Envelopes, folded self-mailers, brochures, postcards – even within USPS guidelines – can make your marketing stand out with an amazing variety of inks, paper grades, finishes and effects, sizes, and technological enhancements like NFC and video-in-print.
Being tactile in a digital-first world gives you an extra set of tools to cut through the clutter. As shown in studies by Temple University and others, it helps to activate areas of the brain associated with memory and recall. That helps to create the “mail moment” – the experience customers have when they look through their mail with their eyes and hold it in their hands.
Email is not the only tool in the box
To achieve true omnichannel marketing, however, you have to know which channel is appropriate to use for your purpose. This means you have to understand channel propensity, which shows you which channels your audience is most likely to use to act on and convert from your messages.
Prime example: my wife, a digital marketer herself and savvy in the ways of digital communication. She hates Facebook but loves Instagram. If I try to reach her with a Facebook, I’ll find my ad dollars are wasted there. The connection is stronger on Instagram, so that’s where I should advertise to her.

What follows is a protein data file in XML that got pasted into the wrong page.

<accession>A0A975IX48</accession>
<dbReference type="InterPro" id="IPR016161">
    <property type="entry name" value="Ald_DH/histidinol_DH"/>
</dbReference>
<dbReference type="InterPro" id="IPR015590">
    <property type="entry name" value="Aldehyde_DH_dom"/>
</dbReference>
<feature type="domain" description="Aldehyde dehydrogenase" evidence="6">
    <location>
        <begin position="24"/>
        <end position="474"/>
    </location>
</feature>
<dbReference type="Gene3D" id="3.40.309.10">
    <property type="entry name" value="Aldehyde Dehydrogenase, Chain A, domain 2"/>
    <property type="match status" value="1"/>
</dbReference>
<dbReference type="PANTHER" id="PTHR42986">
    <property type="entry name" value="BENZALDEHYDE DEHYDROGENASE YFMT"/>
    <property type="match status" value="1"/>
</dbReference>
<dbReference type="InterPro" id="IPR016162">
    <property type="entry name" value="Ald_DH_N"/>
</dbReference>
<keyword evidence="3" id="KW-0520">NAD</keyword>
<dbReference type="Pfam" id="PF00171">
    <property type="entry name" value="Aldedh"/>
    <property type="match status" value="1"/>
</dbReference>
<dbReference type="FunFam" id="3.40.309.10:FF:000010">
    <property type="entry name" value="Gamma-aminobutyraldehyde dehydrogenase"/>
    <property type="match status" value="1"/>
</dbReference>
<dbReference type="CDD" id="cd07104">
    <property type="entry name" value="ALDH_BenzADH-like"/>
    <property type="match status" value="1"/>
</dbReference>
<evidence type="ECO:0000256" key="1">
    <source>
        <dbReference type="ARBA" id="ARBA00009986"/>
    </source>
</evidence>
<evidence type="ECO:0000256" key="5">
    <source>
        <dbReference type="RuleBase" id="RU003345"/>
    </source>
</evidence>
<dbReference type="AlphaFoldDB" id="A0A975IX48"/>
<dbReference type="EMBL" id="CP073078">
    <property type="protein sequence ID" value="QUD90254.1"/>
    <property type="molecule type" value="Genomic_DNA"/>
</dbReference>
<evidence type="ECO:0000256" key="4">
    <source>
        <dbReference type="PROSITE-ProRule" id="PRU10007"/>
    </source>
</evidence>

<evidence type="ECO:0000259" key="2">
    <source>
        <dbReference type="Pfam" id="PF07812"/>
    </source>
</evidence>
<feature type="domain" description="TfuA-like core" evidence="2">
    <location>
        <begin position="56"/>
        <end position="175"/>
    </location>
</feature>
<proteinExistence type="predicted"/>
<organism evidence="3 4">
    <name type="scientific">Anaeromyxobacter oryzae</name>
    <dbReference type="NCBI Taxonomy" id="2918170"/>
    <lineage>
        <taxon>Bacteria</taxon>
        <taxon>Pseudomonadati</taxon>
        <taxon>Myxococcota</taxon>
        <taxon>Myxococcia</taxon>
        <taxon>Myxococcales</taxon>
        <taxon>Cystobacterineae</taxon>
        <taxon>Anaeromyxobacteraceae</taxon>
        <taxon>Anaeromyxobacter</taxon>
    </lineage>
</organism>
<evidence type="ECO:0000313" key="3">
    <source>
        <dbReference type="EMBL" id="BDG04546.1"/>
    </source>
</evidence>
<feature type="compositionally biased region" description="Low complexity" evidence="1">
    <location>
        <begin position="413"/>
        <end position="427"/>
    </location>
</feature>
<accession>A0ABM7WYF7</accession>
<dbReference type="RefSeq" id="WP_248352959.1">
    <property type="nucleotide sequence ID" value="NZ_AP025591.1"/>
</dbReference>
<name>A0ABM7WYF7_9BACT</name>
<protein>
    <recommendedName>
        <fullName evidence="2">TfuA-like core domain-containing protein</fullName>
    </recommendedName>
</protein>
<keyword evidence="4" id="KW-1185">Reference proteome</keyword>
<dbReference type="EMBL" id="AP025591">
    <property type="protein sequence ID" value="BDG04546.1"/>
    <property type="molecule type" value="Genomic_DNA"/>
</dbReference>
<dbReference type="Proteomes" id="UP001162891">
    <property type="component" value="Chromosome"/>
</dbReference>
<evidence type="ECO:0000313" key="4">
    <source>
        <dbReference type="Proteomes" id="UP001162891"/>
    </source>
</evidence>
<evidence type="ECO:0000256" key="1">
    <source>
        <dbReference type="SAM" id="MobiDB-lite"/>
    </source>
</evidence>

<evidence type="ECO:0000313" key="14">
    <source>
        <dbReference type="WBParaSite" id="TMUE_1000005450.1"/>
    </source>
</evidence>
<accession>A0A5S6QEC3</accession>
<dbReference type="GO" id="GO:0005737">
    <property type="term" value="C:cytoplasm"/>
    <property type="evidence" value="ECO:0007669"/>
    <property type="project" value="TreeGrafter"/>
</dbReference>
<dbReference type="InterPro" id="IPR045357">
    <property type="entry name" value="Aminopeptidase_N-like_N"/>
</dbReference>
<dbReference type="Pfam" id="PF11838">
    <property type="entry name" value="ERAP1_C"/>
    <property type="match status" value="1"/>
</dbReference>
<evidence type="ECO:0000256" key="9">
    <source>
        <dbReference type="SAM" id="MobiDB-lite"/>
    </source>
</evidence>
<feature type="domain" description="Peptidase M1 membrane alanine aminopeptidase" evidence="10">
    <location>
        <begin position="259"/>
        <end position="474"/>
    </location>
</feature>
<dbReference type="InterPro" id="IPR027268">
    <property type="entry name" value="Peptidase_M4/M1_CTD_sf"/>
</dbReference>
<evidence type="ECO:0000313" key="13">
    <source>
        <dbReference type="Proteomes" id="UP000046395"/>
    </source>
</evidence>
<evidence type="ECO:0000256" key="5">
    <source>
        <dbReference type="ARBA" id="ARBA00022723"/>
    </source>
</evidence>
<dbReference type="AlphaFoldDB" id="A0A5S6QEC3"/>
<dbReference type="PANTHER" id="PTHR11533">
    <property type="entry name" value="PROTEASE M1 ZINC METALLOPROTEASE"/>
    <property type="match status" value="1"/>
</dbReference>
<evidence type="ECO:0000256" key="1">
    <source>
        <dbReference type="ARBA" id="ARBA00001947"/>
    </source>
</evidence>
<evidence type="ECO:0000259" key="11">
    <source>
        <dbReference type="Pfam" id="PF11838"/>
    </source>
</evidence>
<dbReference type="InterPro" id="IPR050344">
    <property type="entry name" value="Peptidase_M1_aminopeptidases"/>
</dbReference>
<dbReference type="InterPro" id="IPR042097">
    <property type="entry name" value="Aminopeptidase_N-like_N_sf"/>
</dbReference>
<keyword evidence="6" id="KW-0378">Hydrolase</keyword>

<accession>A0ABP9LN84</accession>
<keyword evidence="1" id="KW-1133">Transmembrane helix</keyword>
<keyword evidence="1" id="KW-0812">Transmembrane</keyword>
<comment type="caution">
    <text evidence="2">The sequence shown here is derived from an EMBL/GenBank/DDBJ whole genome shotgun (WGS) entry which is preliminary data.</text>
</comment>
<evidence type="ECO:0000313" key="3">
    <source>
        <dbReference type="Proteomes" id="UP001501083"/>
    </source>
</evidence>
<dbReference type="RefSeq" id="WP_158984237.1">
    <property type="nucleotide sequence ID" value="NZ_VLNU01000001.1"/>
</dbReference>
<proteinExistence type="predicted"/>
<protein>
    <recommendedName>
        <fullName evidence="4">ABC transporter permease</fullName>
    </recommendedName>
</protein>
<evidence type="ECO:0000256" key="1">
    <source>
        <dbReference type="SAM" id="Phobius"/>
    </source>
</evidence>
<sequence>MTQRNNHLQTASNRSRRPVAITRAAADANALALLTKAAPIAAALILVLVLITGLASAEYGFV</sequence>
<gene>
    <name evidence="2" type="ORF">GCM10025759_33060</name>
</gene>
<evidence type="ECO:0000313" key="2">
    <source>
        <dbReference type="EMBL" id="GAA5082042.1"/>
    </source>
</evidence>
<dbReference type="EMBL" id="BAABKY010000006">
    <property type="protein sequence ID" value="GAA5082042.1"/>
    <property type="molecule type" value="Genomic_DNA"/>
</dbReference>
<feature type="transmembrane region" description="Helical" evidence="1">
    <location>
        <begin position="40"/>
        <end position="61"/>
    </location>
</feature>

This concept of channel propensity – of knowing, for example, that some of your customers will buy from social media and others from email or another channel – is key to developing a true omnichannel program and shaping your messages to reflect that complexity. That’s what drives higher results and optimizes your ad spend.
How email and direct mail can work together
With all that being said, here’s the thing: with the right data, each channel can make the other better. Here are some ways to align and combine the strengths of email and direct mail.
- Send direct mail to email non-responders. If you have postal address data on your customers and your email is flagging, mail may bring them back.
- Follow up a mail campaign with email. Again, it’s about reaching customers where they may be more comfortable engaging your brand.
- Sneak preview a high-value print piece using email. When you’re about to mail a special offer, or maybe a high-quality personalized mailer, let your customer know it’s coming to build anticipation.
- Prospect with direct mail for email. At the risk of sounding obvious, everyone has a physical address. But email is a bit more private. To ask a prospect to opt in to your list on your landing page, send a mail piece offering something of value (e.g., a discount) for responding.